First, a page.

Researchers at Fox Chase Cancer Center have identified a biomarker that can predict how well individual colon cancer patients will respond to a common chemotherapy regimen. This finding is a significant step forward in the goal of personalizing cancer treatment. Medical oncologist Neal J. Meropol, M.D., director of the gastrointestinal cancer program at Fox Chase, presented the study today in New Orleans at the 40th Annual Meeting of the American Society of Clinical Oncology.
The study involves an enzyme that is important in activating capecitabine. Capecitabine is a commonly used oral chemotherapy drug that is converted into its active form by the enzyme thymidine phosphorylase (TP). TP is found in some, but not all, cancers. Capecitabine (marketed by Roche under the name Xeloda) in combination with irinotecan ( marketed by Pfizer under the name Camptosar) is a chemotherapy regimen being developed to treat advanced colon cancer patients.
Meropols study was designed to see if a correlation exists between how well a patient with metastatic colorectal cancer responds to chemotherapy with capecitabine plus irinotecan, and whether or not the amount of TP in the tumor predicted success with therapy. The study included 67 patients, ranging in age from 40 to 81, who had received no prior chemotherapy for their metastatic disease.
Karen C. Mallet | EurekAlert!
Live probiotics can re-balance the gut microbiome and modify immune system response
20.11.2018 | Symprove
Purdue cancer identity technology makes it easier to find a tumor's 'address'
16.11.2018 | Purdue University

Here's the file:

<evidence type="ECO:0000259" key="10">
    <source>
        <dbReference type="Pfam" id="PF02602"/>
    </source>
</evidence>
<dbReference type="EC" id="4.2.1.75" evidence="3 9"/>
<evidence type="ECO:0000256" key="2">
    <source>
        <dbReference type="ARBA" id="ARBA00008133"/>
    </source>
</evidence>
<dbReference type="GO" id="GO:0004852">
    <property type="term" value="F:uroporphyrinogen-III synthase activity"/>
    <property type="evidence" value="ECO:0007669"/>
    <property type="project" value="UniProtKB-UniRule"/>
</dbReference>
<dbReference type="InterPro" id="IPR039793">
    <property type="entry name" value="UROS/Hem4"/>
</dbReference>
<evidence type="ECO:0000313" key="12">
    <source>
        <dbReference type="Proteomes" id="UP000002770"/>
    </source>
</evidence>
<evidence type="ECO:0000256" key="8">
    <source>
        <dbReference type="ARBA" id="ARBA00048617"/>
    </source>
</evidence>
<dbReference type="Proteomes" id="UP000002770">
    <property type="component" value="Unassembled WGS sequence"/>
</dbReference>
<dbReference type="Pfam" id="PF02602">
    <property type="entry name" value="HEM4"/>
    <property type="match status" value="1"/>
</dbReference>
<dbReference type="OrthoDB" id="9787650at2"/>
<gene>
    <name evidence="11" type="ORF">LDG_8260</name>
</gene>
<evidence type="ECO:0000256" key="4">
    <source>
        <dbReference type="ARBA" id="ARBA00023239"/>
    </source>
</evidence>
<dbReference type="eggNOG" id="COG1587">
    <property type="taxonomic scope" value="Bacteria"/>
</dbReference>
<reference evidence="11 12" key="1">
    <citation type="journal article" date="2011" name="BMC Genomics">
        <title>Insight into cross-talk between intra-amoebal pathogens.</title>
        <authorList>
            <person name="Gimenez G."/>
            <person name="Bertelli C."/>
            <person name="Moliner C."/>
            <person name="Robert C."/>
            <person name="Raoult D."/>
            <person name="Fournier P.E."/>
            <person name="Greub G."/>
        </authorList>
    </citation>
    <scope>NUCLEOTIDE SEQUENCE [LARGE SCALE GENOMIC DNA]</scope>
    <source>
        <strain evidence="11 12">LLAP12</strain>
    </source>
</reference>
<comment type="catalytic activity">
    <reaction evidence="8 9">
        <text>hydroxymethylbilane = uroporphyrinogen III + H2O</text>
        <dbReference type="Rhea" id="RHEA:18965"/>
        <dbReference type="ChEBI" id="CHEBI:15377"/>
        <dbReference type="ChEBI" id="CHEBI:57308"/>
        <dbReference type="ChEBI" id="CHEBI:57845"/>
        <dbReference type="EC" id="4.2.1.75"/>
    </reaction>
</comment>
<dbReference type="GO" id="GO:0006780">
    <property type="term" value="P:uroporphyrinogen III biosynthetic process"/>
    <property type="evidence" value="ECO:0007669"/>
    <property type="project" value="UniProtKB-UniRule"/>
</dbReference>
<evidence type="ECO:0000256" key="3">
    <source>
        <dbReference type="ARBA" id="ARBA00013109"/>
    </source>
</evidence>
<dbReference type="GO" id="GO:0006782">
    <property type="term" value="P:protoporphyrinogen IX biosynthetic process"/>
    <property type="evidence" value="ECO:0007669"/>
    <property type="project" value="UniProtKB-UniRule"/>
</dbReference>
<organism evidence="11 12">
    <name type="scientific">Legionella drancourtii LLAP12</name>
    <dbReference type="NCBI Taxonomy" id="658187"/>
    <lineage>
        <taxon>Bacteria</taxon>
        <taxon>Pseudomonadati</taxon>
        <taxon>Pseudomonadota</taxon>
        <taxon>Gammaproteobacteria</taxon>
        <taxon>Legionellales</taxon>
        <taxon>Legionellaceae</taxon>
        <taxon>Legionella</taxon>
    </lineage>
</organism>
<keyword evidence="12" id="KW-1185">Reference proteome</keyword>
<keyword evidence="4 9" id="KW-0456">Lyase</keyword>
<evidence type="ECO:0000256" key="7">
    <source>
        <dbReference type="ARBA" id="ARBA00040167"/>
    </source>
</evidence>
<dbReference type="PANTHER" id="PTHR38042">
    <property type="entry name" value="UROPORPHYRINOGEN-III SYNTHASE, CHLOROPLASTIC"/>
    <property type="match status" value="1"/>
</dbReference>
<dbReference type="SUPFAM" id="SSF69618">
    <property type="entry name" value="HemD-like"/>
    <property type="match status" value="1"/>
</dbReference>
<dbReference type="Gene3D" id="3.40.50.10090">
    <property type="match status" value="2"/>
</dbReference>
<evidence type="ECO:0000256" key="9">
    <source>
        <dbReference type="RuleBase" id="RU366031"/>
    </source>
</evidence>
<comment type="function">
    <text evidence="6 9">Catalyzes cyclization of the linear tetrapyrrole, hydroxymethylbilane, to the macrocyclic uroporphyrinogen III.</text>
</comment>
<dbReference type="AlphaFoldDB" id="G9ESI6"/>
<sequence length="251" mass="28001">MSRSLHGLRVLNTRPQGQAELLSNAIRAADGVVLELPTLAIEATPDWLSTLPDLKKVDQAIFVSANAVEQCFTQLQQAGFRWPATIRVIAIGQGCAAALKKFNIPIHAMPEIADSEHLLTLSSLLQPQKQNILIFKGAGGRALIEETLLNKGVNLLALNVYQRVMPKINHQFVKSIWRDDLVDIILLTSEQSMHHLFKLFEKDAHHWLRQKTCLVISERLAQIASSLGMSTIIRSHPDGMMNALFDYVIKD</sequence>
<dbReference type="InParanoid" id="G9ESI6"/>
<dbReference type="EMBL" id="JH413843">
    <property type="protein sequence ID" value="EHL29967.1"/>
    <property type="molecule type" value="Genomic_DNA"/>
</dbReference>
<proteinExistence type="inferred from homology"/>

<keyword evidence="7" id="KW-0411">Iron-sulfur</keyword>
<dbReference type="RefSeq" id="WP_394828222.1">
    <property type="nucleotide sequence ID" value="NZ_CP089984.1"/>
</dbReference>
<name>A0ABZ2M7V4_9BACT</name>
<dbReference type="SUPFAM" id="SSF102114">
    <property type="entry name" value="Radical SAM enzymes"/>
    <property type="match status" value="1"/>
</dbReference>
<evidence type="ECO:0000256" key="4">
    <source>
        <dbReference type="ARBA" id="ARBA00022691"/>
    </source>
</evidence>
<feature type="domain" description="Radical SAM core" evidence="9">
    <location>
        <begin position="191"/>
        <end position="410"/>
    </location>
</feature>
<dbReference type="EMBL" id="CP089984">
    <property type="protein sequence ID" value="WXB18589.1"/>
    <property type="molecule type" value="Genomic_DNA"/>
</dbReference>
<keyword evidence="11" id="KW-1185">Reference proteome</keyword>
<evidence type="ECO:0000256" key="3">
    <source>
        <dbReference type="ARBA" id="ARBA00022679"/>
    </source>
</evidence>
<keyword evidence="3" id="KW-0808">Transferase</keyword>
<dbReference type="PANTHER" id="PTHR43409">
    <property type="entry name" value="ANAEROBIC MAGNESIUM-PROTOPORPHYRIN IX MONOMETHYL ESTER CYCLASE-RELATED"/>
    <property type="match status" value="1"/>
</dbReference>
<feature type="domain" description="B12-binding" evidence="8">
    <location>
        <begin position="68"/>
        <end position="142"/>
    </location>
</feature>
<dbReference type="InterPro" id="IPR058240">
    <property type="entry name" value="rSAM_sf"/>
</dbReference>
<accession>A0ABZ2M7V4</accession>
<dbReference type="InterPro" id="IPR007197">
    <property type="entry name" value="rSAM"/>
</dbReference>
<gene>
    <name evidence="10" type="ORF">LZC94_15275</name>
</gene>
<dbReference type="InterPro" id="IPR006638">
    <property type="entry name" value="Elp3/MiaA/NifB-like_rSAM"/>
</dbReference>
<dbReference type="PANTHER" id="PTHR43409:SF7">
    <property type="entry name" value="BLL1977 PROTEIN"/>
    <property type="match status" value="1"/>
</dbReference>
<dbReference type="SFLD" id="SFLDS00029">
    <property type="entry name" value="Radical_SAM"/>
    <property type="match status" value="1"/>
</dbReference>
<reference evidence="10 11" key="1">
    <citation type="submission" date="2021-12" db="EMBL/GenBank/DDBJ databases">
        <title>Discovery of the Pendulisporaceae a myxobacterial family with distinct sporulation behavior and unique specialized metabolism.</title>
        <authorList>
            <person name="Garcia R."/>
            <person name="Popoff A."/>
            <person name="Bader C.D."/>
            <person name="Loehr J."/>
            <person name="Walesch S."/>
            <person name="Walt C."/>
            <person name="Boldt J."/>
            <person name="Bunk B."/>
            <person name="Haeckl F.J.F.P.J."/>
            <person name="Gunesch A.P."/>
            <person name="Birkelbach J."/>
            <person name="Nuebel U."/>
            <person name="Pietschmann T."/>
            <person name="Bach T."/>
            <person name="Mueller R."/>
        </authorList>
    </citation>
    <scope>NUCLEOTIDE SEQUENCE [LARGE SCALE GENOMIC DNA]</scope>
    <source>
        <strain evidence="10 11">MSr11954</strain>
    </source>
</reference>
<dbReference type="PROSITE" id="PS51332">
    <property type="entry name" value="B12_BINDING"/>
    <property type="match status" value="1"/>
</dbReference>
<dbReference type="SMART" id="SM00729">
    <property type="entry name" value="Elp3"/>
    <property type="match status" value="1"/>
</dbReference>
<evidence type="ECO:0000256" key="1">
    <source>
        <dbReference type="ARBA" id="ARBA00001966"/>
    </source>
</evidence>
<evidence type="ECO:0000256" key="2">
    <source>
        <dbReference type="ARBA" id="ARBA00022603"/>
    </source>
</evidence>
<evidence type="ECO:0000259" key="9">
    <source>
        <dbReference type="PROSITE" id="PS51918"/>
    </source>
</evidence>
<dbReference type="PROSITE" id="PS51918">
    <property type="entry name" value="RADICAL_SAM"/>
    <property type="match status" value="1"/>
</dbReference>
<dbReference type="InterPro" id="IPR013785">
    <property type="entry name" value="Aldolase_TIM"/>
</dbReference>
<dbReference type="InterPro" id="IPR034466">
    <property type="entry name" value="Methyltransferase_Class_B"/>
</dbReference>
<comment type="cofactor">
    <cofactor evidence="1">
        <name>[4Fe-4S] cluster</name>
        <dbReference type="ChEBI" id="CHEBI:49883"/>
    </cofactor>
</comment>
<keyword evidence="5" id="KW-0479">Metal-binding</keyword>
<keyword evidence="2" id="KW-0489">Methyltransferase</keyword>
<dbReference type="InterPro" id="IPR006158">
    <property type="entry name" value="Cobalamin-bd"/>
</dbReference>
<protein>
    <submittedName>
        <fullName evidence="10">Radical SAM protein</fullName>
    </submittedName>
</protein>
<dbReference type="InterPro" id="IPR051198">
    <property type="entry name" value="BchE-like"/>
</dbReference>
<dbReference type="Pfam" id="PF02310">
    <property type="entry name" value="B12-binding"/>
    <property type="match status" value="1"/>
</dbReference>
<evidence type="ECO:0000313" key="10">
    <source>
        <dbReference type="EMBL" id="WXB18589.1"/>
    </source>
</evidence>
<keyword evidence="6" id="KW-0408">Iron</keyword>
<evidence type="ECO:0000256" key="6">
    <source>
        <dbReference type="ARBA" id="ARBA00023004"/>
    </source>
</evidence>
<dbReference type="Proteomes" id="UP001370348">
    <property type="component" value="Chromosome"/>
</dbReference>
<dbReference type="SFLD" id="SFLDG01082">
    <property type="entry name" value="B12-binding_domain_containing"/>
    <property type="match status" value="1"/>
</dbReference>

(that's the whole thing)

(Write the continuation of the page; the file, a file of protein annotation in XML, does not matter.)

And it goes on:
Max Planck researchers revel the nano-structure of molecular trains and the reason for smooth transport in cellular antennas.
Moving around, sensing the extracellular environment, and signaling to other cells are important for a cell to function properly. Responsible for those tasks...
Researchers at the University of New Hampshire have captured a difficult-to-view singular event involving "magnetic reconnection"--the process by which sparse particles and energy around Earth collide producing a quick but mighty explosion--in the Earth's magnetotail, the magnetic environment that trails behind the planet.
Magnetic reconnection has remained a bit of a mystery to scientists. They know it exists and have documented the effects that the energy explosions can...
Biochips have been developed at TU Wien (Vienna), on which tissue can be produced and examined. This allows supplying the tissue with different substances in a very controlled way.
Cultivating human cells in the Petri dish is not a big challenge today. Producing artificial tissue, however, permeated by fine blood vessels, is a much more...
Faster and secure data communication: This is the goal of a new joint project involving physicists from the University of Würzburg. The German Federal Ministry of Education and Research funds the project with 14.8 million euro.
In our digital world data security and secure communication are becoming more and more important. Quantum communication is a promising approach to achieve...
On Saturday, 10 November 2018, the research icebreaker Polarstern will leave its homeport of Bremerhaven, bound for Cape Town, South Africa.
19.11.2018 | Event News
09.11.2018 | Event News
06.11.2018 | Event News
20.11.2018 | Life Sciences
20.11.2018 | Life Sciences
20.11.2018 | Physics and Astronomy